Poetry | Michael O’Neill | A Tribute


Michael O’Neill (1953-2018) was a very gifted poet and a brilliant literary critic, who was Professor of English at the University of Durham, where he taught for nearly forty years. He published in the London Magazine during much of this time and was a friend of Alan Ross, who did much to encourage his poetic career. He published four collections of poetry in total with many of his poems appearing for the first time in the magazine. We were deeply saddened to learn of his death shortly before Christmas and reproduce a number of these poems from past issues of the magazine in his memory.



His flesh less like flesh than dough or clay
kneaded and re-kneaded; he stumbled towards me

like the undead embodiment
of some straggler on the retreat from Moscow,

like . . . but none of the ‘likes’ would do
when, under my nose, he tried to mumble the tale

of himself in a species of delirium,
grimed hands cuddling his bottle . . .

There’s no dodging anyone in this city
with its couple of bridges you have to cross;

despite my sidestep earlier he’s here,
singling me out as if he knew that I,

briefcase swollen with books and stuff to mark,
had got off scot-free and must pay . . .

The wound of his crimson-eyed stare!
Crossing his palm with a jingle of change

heals nothing — just earns me
a tangled mutter, more curse than reprieve,

and the sense of looking out at a field
where a vast, spoked wheel slows, then whirls,

the hangers-on — all of them, any of us —
grinning and grimacing before tumbling off.

(From The London Magazine August/September 1993)



I hold my life in my hands, my first collection,
The Stripped Bed, from which I read in the upper room

of a pub that was, I’m told, a strip club
(helps to explain why that bloke in the corner . . .).

Line-endings tease where once a half-bared breast . . .
Flesh wilts before the word, crosses its legs

at tables while light ebbs over Middlesborough,
city my father’s father left for London

and the tree at whose top there was ‘plenty of room’
After I’ve dropped my psyche’s underthings

I half-expect his dapper ghost to rise,
suggest two visits — High Force and a barber —

then tell me how the poems were at fault.
The care with which I’d listen! All’s forgiven,

Grandad! Instruct me how to field these questions,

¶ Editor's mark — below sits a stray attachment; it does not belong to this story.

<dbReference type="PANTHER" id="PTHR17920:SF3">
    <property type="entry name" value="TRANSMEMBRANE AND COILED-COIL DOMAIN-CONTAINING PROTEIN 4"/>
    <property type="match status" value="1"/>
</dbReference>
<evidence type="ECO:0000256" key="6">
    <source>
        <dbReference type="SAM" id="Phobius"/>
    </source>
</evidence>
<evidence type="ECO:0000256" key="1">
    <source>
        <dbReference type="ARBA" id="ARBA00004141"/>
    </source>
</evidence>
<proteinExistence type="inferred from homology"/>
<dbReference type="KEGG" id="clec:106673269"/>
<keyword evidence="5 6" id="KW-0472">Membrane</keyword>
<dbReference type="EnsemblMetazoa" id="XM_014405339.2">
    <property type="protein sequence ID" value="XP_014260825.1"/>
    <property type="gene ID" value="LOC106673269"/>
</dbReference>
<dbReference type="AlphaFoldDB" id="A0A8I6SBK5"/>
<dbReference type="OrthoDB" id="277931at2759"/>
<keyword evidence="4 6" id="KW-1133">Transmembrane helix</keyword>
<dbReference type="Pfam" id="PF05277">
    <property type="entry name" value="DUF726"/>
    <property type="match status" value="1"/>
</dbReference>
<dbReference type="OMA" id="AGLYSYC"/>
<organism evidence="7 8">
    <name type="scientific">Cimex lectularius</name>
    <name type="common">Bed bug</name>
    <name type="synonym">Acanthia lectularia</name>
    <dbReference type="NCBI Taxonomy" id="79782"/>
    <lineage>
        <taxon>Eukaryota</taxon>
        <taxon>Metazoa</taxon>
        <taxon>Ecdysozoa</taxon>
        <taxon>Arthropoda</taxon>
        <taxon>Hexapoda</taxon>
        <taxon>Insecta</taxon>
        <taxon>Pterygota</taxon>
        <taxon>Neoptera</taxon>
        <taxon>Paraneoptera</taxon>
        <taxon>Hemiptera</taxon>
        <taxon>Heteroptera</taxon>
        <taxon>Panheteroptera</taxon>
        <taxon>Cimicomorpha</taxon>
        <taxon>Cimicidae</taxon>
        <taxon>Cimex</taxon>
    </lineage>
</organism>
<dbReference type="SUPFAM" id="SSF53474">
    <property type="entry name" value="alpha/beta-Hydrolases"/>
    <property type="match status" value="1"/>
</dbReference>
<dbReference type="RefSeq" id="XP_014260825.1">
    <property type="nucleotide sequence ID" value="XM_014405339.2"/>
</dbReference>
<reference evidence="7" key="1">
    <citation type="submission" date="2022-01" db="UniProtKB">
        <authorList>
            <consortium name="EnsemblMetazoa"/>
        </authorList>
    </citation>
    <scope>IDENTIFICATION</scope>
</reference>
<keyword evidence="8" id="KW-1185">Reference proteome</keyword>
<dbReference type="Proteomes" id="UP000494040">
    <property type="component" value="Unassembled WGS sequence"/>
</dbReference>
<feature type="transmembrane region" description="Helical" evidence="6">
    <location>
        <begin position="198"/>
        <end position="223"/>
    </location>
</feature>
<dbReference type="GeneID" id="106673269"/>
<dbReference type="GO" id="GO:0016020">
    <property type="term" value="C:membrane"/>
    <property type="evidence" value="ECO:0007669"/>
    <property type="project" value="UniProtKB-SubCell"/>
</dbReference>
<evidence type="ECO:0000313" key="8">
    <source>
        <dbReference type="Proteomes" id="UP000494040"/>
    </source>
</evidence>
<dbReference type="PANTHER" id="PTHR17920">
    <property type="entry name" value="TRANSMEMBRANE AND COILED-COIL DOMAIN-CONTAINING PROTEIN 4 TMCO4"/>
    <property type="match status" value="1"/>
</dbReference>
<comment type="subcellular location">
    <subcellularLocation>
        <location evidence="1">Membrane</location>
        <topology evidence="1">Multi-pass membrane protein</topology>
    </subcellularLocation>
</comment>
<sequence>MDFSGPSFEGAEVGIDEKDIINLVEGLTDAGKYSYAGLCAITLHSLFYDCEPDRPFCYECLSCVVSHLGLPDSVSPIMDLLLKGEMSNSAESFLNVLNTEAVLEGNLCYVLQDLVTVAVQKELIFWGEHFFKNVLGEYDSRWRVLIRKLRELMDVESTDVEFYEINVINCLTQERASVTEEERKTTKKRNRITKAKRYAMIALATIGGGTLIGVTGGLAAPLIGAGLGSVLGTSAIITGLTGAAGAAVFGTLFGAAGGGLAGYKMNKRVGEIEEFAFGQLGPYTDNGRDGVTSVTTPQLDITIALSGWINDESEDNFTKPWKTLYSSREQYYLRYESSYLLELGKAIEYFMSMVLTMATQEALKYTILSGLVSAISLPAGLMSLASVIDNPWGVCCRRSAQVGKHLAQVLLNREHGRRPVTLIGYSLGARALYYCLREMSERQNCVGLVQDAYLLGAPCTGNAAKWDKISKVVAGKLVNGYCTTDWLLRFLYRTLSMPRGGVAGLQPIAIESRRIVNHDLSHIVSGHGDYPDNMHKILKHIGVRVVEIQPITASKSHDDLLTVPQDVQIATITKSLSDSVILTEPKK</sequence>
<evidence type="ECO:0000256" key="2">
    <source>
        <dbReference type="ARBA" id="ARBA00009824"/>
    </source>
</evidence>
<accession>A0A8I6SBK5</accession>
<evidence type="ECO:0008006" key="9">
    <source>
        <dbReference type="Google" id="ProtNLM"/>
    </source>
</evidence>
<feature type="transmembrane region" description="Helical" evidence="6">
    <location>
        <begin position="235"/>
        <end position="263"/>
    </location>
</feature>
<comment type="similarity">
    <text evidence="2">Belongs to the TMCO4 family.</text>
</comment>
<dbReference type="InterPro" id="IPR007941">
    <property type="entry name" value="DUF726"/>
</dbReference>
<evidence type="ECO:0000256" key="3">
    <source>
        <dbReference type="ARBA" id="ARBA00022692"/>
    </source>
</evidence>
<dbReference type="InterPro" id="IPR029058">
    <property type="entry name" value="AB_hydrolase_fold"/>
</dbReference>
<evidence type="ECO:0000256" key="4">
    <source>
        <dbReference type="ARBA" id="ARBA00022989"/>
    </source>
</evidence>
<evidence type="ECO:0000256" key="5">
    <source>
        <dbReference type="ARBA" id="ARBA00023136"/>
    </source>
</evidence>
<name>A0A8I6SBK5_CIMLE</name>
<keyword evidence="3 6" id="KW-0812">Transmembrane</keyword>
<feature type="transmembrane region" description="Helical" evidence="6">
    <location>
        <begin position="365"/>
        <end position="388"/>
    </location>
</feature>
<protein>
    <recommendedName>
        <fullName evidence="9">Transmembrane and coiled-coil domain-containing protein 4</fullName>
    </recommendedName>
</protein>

I’d like to call out as I burble on . . .

But no one’s at my side when I explore
cheerless streets. Fantasising reception

as the wanderer who returned,
I duck into this dump of a café

with its air of a family concern,
dad broiling chips, the daughter (on the game?)

strutting across to the window to size up cars,
while the night threatens to blur or unravel . . .

until I’m with him in the palmhouse
(now closed, a broken-paned irrelevance)

at Sefton Park. He snores, chin on his chest.
Soon the hazy light will coax me out

to catch the 82C and head for home,
oblivious of his panic as he wakes

among the condensation and the heat,
the aspiring, childless writhe of trunk and crown.

(Featured in The London Magazine April/May 1992)


The Neighbourhood

We moved up to ‘The Park’, to a larger house.
Schoolfriends envied the attics.

At birthday parties, clattering like goats,
They’d leave me sheepishly behind, count stairs
— ’23’, ’24’, ’25’ — until they got their view:

Beyond the walled-in gardens, iron-railed ‘Prom’,
And serenaded by the gulls,
The Mersey washing our marginal world.

In dreams the sandbank sucked me slowly down.

A bulldozed plot squared up to us for months.
Gangs carved initials through heart-broken bark
— Visiting-cards from a city we’d cut dead.

Our siege mentality! Two moons rose at night:
One for the bristling docks, one for my window.

(Featured in The London Magazine, December 1985/January 1986)



It had a view, the room I was condemned
and lucky to inhabit for two weeks.
I’d move closer, as my white cell count climbed,
to the window, read my Milton — no idea why
I brought him (certainly bemused the nurses) —
and stare with a tired longing at the sky.

Vallombrosa, its fallen leaves a truth
too much for me, recalled our honeymoon visit,
the fictive sadnesses of distant youth
no longer bearable as I turned
to watch a car circle a roundabout and come back
down the road it had seemed to leave behind.

And yet, though sometimes uninspired, the view
was still a view, spoke of a real elsewhere
in which light and sky might conjure a new
series of manifestations, healing spaces,
a glimpse of chance escape from illness, even
a made-up Eden thronged by angels’ faces.

(From The London Magazine, December/January 2019)